Usually, you’ll spend between $1,000 to $2,000 annually. However, during years when your furnace dies or electrical fails, this number can spike to something like $4,000-$7,000.
But, let’s assume you spend about $2,000 per year on repairs. The average home warranty firm charges around $600 for comprehensive coverage. If you make three service calls annually ($75 per instance), your annual bill will come out to around $825.
Now, this number doesn’t include coverage cap overages or uncovered repairs. But, with almost $1,200 of wriggle room, it’s not hard to see how home warranties can help you save on repair costs.
Counterpoint: Home Warranties Don’t Always Save Money
So, it’s a settled case, then – home warranties all the way? Not so fast – depending on your situation, you might end up paying MORE. Let’s say you just moved into a new home. It’s so new, you can smell the freshly painted walls.
In this scenario, I DON’T recommend getting a home warranty. First of all, your property is brand new. All your systems and appliances are, barring manufacturer defects, in mint condition. If you perform regular preventative maintenance, they won’t break down for at least a decade.
Secondly, you might already be covered by the manufacturer and/or a home builder’s warranty. The former guarantees your appliances against factory defects, usually for 1-2 years. The latter guarantees the labour on everything from your roof to your foundation. Depending on the policy, they can protect you anywhere from 1-10 years after you move in.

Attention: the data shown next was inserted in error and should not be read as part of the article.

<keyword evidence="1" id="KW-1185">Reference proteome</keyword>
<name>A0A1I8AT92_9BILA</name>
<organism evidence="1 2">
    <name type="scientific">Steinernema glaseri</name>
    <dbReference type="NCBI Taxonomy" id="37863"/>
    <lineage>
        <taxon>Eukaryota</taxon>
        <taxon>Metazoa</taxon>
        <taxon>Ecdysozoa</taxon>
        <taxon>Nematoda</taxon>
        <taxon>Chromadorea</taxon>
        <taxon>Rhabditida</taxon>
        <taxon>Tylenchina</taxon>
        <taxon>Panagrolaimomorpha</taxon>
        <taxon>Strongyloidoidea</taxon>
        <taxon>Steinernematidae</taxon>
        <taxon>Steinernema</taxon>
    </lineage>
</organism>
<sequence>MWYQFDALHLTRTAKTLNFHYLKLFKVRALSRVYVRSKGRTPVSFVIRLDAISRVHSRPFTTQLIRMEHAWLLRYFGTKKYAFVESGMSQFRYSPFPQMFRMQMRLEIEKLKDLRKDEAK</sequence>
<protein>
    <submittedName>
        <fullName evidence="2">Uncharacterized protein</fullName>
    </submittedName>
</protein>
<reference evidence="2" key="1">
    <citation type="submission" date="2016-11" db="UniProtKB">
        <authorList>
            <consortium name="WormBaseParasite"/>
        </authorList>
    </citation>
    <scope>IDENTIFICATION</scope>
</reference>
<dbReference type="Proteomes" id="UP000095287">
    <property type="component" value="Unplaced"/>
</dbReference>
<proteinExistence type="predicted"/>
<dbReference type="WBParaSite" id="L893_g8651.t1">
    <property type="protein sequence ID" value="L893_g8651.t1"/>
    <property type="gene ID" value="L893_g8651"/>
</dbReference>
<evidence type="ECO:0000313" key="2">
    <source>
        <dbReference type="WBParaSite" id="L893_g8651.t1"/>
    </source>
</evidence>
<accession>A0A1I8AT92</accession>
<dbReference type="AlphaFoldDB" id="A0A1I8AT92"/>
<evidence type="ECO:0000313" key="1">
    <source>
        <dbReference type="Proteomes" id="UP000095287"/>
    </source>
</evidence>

If your home is new/less than ten years old, pass on getting a home warranty. In its place, save up an emergency fund of at least $1,000. Given how young your house is, that should be enough for most repairs.
Home Warranties Can Stabilize Your Household Budget
What if your home isn’t new or old?
If your home is 10-20 years old, your average repair bill will be about the same as a yearly home warranty subscription.
In this case, I would recommend getting one – here’s why.
When major repair bills happen, they can catch you off-balance. Fridges and furnaces don’t care that you’re a week out from payday – when they’ve had enough, they break.
Bad timing like this can plunge you into debt. With a home warranty, you pay the same premium every month. Your service fee is the same for every call. These are numbers you can easily plan for in advance.
Because of this, you won’t have to worry about carrying a big balance at 20% interest. Nor will you have to postpone your annual trip to the Caribbean. In this instance, home warranties = peace of mind.
Tame Your Repair Costs
It feels good to have a place you can call your own. Let’s keep it real, though – homes are money sinks. They are only wealth enhancers on paper – until you sell, they have no real worth.
Until that day, you’re on the hook for mortgage payments, taxes, and repair costs. While you can’t do much about the first two, home warranties can reduce and/or stabilize the last one. At a minimum, they can make those four-figure bills a thing of the past.